For now, we try to move everything to get up. At the moment, we have the bots and everything we are working on in an ocean. And that is very difficult to work with. So we want to move that to GitHub. And then we can also track issues. And if people are interested, they can also contribute to this project as well. And then we support for animation examples now. So we are still we even have some some animation already done. And so we plan to include more of them in the future resin as well. And then as you can see, we have to improve the overall user experience of the application. For example, if you change the animation to use the time in case, you don't have any ability to use the control handles to this, it just sets the values of the control points. So we just listed that we will implement it in in later reason as well. So that people get the ability to just adjust values using the control points. Yeah,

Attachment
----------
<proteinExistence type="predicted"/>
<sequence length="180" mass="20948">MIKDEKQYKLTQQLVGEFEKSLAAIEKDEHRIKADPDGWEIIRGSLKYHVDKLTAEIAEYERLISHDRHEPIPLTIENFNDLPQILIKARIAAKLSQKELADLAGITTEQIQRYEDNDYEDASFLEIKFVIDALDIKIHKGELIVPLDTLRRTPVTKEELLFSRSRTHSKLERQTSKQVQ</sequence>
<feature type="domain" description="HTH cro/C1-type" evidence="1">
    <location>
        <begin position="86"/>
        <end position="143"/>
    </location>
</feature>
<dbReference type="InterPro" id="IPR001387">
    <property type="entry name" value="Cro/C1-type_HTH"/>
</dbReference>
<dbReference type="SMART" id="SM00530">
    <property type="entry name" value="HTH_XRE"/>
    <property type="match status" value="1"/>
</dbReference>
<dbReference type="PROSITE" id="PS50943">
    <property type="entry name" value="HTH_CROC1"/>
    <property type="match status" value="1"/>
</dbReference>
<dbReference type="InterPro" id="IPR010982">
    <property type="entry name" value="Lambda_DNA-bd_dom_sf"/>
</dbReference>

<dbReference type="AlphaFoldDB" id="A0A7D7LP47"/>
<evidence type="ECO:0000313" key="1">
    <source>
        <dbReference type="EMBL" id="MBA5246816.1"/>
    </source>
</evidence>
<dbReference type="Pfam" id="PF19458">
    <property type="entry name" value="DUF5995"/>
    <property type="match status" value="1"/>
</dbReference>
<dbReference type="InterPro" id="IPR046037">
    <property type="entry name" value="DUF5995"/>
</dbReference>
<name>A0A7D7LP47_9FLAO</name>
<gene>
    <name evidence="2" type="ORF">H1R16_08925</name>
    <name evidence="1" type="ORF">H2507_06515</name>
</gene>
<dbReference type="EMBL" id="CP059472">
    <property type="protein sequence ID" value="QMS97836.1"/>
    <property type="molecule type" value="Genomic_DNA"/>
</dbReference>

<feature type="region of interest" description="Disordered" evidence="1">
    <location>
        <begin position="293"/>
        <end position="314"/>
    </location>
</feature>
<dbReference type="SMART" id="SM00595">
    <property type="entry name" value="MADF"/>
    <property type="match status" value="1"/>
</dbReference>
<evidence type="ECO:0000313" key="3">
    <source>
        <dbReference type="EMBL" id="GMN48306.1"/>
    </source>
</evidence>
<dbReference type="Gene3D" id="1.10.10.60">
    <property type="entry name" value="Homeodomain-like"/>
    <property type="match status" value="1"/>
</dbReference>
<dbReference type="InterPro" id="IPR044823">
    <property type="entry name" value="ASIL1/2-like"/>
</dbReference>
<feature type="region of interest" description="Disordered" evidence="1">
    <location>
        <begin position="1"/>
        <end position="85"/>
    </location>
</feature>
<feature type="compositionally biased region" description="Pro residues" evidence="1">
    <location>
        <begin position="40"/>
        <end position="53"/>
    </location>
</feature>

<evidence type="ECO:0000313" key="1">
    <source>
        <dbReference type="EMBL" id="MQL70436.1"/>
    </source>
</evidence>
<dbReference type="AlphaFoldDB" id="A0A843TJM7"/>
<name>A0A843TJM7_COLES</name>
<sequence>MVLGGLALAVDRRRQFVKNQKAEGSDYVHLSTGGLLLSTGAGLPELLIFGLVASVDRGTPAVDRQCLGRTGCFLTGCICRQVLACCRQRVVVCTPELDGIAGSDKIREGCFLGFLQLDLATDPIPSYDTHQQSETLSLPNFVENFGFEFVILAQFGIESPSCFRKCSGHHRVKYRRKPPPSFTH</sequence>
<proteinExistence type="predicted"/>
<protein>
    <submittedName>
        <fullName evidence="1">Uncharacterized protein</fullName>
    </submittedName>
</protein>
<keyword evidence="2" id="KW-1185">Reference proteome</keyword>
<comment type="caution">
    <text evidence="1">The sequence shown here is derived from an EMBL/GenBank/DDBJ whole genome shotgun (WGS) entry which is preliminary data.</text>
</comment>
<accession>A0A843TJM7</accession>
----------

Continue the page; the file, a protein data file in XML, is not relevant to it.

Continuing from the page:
Stefan Blos: